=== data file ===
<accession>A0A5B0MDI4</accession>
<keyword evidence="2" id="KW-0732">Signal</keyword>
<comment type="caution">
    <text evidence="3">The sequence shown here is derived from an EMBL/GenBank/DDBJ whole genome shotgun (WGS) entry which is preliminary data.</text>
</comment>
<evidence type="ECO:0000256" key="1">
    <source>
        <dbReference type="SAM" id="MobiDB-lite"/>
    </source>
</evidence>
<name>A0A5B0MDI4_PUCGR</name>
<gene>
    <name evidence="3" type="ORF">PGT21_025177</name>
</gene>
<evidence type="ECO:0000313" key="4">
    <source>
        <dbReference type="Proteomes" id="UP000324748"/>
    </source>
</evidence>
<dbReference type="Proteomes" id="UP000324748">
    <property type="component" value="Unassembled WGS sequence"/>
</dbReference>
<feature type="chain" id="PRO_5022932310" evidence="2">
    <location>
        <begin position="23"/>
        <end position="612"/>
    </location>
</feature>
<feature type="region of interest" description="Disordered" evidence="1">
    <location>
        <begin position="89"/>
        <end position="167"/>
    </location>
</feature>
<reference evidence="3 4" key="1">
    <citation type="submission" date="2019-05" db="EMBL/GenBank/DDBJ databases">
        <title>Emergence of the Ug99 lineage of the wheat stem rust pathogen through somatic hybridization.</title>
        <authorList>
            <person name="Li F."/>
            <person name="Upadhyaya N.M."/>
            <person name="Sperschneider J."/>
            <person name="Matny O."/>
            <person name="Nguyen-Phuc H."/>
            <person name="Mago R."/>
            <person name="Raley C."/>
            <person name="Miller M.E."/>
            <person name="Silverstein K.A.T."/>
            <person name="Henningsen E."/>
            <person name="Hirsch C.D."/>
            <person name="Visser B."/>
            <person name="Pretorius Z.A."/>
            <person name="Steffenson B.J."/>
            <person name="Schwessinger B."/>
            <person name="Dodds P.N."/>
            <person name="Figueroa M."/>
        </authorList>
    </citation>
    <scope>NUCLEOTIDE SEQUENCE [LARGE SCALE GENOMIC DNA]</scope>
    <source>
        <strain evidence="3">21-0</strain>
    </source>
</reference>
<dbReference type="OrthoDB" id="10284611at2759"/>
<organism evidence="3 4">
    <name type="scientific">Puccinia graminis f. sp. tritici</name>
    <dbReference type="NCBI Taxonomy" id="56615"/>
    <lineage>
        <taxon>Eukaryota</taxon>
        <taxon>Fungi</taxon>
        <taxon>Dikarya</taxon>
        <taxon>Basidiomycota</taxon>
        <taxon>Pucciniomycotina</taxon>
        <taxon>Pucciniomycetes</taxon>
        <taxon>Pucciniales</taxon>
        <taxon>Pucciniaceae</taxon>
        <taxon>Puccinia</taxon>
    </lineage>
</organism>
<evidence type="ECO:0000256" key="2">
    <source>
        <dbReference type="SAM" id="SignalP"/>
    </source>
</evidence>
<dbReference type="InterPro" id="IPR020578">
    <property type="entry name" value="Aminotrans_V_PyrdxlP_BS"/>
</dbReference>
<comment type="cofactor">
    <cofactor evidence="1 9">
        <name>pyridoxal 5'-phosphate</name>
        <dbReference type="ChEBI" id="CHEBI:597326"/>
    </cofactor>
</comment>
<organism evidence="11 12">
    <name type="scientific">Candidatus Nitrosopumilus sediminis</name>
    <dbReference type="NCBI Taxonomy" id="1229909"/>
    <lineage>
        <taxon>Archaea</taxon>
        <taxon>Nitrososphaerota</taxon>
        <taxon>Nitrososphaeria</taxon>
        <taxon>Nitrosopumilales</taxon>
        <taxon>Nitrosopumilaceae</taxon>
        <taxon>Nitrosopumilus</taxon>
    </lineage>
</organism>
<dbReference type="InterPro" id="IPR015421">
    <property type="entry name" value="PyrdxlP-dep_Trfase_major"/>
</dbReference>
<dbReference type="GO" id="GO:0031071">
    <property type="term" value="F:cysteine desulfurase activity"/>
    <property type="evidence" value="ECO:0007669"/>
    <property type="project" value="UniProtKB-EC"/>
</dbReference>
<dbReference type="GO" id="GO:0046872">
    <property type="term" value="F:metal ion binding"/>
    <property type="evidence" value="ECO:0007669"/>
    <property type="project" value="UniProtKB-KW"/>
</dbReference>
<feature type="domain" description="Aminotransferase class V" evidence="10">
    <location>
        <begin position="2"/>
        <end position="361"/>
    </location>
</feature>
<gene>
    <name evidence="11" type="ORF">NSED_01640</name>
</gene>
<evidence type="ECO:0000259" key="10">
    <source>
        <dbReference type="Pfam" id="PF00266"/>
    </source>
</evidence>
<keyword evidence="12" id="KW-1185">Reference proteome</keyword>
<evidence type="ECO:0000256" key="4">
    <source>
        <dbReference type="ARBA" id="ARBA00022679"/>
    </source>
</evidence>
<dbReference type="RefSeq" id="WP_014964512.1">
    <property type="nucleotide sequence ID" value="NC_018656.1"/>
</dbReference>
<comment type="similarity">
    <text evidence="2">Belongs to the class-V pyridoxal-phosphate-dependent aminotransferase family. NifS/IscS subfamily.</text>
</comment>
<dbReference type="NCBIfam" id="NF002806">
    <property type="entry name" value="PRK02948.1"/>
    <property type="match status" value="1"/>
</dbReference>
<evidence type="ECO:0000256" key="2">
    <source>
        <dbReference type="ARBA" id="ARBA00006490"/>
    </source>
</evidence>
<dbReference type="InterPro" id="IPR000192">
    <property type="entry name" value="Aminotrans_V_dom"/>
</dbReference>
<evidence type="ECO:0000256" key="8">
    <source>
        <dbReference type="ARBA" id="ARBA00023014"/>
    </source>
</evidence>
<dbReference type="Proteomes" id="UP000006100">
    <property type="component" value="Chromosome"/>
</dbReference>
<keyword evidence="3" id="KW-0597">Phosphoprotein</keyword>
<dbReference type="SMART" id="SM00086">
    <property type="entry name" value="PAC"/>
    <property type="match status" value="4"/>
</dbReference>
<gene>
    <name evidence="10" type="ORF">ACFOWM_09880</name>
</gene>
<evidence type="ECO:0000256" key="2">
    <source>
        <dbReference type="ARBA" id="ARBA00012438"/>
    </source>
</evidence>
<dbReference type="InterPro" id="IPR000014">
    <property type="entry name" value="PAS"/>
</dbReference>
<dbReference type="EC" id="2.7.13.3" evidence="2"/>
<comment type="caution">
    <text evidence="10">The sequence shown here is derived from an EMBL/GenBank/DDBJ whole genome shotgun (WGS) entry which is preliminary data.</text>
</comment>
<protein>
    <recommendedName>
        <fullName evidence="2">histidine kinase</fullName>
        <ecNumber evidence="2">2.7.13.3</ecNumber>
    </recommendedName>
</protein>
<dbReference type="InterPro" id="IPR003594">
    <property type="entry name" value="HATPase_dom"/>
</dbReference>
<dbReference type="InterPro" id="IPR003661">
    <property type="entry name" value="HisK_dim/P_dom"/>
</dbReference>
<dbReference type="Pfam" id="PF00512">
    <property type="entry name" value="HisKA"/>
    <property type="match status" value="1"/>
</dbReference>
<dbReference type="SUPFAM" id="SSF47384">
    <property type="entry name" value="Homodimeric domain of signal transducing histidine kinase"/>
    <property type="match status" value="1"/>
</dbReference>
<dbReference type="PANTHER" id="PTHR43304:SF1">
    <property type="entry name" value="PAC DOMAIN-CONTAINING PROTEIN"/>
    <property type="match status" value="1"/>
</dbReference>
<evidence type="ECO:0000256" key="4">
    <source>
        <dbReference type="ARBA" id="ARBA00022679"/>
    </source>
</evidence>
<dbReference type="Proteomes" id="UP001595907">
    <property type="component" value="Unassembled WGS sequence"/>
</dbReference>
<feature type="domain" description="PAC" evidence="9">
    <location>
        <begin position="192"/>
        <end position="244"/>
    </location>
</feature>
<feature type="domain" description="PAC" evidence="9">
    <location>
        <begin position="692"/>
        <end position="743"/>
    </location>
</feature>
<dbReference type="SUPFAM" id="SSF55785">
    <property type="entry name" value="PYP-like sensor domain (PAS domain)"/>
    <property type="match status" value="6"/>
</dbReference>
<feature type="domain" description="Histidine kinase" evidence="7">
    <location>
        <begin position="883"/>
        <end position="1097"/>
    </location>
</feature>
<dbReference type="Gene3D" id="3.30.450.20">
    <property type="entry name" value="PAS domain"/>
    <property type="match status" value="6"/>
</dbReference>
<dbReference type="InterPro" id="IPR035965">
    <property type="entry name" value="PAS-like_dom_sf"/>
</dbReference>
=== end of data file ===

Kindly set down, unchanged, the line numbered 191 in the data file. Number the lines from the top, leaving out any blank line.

    <property type="entry name" value="HATPase_dom"/>